GPU Boost 3.0 on GTX 1050 Ti FTW 4GB

Hey all. I recently picked up an EVGA GTX 1050 Ti FTW 4GB card for my secondary/portable gaming rig.

I learned about GPU Boost 3.0 and how it allows your core clock to boost to the card's max speed during high usage scenarios. For example, my card boosts into the 1900Mhz range when running Time Spy as well as playing the games I usually do.

If I adjust my Core Clock/Memory offset in Afterburner, will it affect that top end range that the card will boost to? Does increasing those offsets by the usual amount (75-120Mhz) result in the "boost ceiling" going up by that amount?

I have also heard that adjusting the fan's max speed limit and allowing the card to run up to a warmer temp will naturally raise that "boost ceiling". If I want to get more a bit more performance out of my card, do I adjust the typical core clock/memory speed, or go for the cooling limitations first and let Boost 3.0 do it's magic?
Reply to Ahodson39
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  1. Ahodson39 said:
    Hey all. I recently picked up an EVGA GTX 1050 Ti FTW 4GB card for my secondary/portable gaming rig.

    I learned about GPU Boost 3.0 and how it allows your core clock to boost to the card's max speed during high usage scenarios. For example, my card boosts into the 1900Mhz range when running Time Spy as well as playing the games I usually do.

    If I adjust my Core Clock/Memory offset in Afterburner, will it affect that top end range that the card will boost to? Does increasing those offsets by the usual amount (75-120Mhz) result in the "boost ceiling" going up by that amount?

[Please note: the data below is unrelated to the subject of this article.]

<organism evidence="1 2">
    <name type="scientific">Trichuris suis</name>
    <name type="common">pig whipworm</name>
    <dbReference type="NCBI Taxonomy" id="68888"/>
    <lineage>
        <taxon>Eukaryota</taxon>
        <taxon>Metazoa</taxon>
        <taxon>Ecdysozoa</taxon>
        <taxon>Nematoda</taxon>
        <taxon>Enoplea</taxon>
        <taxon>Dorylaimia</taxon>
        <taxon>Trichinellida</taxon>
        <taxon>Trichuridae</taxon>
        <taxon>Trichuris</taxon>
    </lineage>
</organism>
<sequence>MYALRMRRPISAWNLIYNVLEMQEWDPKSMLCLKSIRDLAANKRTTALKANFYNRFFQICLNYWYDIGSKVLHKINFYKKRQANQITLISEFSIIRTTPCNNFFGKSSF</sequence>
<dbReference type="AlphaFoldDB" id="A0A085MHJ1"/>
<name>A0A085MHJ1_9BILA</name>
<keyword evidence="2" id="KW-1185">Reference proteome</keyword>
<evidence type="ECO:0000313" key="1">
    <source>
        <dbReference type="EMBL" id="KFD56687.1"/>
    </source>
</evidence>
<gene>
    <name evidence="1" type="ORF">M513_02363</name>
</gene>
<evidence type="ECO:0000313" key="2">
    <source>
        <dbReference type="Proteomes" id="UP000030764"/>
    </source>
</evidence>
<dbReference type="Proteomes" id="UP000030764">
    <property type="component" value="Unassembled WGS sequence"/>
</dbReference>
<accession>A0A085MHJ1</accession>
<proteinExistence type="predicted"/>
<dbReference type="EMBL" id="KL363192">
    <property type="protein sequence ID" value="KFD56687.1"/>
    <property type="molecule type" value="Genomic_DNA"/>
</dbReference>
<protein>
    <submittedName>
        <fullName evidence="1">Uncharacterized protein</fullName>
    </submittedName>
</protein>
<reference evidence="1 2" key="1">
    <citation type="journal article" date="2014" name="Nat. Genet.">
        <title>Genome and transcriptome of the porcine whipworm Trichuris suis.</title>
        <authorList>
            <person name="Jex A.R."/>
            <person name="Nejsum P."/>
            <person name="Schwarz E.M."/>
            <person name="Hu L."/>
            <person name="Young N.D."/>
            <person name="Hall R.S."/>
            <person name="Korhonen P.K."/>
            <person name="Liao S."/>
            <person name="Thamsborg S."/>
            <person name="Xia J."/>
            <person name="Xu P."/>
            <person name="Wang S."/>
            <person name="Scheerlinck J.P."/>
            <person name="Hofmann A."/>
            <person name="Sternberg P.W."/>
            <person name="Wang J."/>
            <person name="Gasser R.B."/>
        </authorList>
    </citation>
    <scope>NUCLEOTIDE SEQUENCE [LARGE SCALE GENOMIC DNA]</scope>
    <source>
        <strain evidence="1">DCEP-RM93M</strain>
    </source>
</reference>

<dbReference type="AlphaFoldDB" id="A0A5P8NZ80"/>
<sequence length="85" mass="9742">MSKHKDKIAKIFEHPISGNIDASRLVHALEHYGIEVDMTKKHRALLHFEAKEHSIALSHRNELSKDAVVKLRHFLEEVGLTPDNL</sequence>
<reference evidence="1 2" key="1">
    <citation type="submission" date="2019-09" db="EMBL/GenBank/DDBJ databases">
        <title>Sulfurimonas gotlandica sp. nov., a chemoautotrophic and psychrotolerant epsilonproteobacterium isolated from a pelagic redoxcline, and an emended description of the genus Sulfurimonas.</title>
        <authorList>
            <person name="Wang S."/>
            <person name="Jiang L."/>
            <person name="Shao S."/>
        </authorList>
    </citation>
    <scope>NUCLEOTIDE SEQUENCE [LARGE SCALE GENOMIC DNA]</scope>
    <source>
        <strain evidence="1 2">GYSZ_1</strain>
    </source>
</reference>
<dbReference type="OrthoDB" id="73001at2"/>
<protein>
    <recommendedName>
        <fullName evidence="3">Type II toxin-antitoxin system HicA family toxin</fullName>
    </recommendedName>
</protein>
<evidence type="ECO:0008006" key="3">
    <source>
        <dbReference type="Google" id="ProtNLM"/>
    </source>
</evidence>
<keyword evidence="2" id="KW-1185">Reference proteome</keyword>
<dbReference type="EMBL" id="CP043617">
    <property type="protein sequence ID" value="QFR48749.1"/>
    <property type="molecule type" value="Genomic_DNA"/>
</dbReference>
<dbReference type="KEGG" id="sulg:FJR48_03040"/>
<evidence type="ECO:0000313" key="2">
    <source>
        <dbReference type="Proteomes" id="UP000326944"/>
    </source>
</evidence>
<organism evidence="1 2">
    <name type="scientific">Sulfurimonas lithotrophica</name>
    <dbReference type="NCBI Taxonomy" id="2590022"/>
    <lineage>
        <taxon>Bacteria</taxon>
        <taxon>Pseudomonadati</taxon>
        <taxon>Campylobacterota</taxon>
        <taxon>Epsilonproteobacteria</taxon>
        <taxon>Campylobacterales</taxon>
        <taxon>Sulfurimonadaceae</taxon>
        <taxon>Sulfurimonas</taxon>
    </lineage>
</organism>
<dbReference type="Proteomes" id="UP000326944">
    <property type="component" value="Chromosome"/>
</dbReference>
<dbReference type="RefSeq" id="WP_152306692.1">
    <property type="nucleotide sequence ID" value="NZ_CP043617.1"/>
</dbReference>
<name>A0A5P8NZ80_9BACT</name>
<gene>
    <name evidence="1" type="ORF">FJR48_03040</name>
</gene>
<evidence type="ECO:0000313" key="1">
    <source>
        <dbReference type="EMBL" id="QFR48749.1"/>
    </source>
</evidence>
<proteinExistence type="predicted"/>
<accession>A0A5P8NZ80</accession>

I have also heard that adjusting the fan's max speed limit and allowing the card to run up to a warmer temp will naturally raise that "boost ceiling". If I want to get more a bit more performance out of my card, do I adjust the typical core clock/memory speed, or go for the cooling limitations first and let Boost 3.0 do it's magic?


    Not sure who told you "warmer is better", but they couldn't be more wrong. On Pascal, core temps are everything. Keeping them as cool as humanly possible will allow them to boost higher, and perform better once they get there. Boost 3.0 constantly changes voltage and frequency to keep the card operating in optimum conditions. That means cooler. So as temps increase, it will decrease clock speed and voltage to keep the card as cool as possible.

    Yes, setting an offset, will add to the boost clock.
    Reply to Vellinious
  2. Vellinious said:
    Ahodson39 said:
    Hey all. I recently picked up an EVGA GTX 1050 Ti FTW 4GB card for my secondary/portable gaming rig.

    I learned about GPU Boost 3.0 and how it allows your core clock to boost to the card's max speed during high usage scenarios. For example, my card boosts into the 1900Mhz range when running Time Spy as well as playing the games I usually do.

    If I adjust my Core Clock/Memory offset in Afterburner, will it affect that top end range that the card will boost to? Does increasing those offsets by the usual amount (75-120Mhz) result in the "boost ceiling" going up by that amount?

    I have also heard that adjusting the fan's max speed limit and allowing the card to run up to a warmer temp will naturally raise that "boost ceiling". If I want to get more a bit more performance out of my card, do I adjust the typical core clock/memory speed, or go for the cooling limitations first and let Boost 3.0 do it's magic?